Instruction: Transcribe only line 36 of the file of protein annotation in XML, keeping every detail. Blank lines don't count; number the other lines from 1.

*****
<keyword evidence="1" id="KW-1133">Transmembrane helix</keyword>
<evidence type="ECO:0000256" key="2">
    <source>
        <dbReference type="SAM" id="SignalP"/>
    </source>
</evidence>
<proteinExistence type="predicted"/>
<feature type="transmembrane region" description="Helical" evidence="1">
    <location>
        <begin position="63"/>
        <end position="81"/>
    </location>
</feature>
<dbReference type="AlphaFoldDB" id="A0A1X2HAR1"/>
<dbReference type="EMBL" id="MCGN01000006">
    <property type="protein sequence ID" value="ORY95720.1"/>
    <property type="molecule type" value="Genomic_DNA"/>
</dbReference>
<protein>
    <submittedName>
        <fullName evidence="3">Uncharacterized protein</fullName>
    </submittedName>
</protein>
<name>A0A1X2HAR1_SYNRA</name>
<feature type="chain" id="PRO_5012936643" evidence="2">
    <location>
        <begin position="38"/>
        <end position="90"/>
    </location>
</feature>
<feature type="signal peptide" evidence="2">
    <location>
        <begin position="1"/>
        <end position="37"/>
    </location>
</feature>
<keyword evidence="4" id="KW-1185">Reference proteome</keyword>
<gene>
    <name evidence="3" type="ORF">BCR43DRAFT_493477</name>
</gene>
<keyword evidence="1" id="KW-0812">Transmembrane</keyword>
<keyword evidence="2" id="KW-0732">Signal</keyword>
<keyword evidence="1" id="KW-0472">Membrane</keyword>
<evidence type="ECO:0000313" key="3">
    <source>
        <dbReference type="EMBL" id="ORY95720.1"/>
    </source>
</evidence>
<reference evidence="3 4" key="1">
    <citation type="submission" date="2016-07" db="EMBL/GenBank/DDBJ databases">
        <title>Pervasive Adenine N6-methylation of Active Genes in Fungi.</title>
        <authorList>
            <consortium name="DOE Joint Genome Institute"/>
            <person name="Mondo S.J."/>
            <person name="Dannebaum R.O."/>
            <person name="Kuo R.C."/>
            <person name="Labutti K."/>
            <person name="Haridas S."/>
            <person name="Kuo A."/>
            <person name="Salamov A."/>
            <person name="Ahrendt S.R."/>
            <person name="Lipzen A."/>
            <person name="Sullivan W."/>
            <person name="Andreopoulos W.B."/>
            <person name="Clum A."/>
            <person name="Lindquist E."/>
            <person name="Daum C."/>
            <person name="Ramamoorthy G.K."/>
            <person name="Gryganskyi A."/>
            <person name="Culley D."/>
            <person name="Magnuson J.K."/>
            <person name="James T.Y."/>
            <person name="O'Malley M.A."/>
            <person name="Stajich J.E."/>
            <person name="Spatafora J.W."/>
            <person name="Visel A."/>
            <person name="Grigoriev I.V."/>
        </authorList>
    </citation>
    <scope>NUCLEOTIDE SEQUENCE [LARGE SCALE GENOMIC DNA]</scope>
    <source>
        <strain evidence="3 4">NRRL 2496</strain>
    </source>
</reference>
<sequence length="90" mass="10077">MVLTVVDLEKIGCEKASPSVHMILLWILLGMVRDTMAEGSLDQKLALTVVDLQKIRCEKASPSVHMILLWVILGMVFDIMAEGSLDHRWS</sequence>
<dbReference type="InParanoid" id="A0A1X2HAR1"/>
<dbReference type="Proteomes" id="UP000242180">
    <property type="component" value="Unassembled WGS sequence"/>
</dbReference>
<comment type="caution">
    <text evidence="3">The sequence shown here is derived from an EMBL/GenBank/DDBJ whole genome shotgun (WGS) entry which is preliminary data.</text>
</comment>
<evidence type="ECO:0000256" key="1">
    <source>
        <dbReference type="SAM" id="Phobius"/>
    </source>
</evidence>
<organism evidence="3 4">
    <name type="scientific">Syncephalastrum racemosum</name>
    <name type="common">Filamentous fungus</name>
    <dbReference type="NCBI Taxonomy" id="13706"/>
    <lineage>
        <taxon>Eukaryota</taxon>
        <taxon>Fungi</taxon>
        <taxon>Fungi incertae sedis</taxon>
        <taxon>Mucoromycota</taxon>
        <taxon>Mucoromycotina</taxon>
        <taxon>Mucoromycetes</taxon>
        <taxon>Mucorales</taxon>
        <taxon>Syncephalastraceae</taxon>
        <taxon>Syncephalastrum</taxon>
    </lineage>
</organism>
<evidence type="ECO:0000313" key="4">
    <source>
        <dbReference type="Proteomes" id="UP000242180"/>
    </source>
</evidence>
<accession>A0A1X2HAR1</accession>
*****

</feature>